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1 John 5:2–3 Updated American Standard Version (UASV)
2 By this we know that we love the children of God, when we love God and do his commandments. 3 For this is the love of God, that we keep his commandments. And his commandments are not burdensome,
These verses present the opposite of what we expect—that we know that we love the children of God by loving God and carrying out his commands. We expect to hear that we demonstrate our love for God by loving our brothers. The opposite appears. This demonstrates that love is a central characteristic. As a genuine mark of a born-again heart, it goes both ways: toward God and toward our brothers.
This love for God, then, is most clearly demonstrated by obeying him: “If you obey my commands, you will remain in my love” (John 15:10). Obedience does not always bring cheer to our hearts, so a profound statement follows: his commands are not burdensome. This stands contrary to what most people think. Certainly, God’s commands are not always the path of least resistance in life. In that sense, it is often easier to disobey God than to obey him. If obeying a command of God is harder than disobeying, the consequences are easier.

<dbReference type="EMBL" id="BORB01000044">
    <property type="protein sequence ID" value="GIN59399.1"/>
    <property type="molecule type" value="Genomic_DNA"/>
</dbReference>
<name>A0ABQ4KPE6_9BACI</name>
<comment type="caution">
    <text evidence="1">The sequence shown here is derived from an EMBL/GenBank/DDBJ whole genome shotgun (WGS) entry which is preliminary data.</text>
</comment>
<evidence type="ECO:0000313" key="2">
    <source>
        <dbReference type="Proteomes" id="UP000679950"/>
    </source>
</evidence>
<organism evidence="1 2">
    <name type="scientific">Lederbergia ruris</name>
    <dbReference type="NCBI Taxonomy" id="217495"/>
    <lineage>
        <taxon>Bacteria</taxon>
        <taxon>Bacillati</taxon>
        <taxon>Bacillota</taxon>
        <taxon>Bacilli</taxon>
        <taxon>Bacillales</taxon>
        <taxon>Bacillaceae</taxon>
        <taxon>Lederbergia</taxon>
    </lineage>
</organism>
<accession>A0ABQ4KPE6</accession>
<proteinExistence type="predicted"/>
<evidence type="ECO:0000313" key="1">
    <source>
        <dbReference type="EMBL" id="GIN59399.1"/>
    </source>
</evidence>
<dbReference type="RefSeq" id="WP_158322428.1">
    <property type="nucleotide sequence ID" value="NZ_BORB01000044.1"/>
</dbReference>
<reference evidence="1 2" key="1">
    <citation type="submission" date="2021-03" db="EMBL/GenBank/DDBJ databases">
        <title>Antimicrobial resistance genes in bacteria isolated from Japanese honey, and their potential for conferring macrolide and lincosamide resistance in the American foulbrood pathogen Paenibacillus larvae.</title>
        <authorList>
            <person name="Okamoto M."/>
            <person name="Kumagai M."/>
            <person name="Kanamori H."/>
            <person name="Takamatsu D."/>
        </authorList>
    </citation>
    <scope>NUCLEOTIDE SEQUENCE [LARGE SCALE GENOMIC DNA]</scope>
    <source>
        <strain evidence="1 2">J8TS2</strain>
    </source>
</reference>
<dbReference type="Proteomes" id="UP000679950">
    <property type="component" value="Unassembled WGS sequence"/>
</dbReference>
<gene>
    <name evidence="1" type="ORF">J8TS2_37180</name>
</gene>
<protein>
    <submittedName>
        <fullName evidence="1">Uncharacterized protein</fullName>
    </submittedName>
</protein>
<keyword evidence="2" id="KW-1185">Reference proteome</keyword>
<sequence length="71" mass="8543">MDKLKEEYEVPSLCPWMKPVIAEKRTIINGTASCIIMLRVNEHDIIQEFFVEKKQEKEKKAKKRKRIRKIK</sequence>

For example, if it is harder to remain faithful to one’s spouse (obeying the command not to commit adultery) than to give in to passion (disobeying a command), then the consequence of obeying (not committing adultery) will be much easier than the consequences of not obeying (committing adultery). In other words, sin has a price. When it is paid, we see it would have been easier not to have sinned. So in the long run, obeying God’s commands is not burdensome. This is why Jesus could say his yoke is easy and his burden is light (Matt. 11:28–30).
By David Walls and Max Anders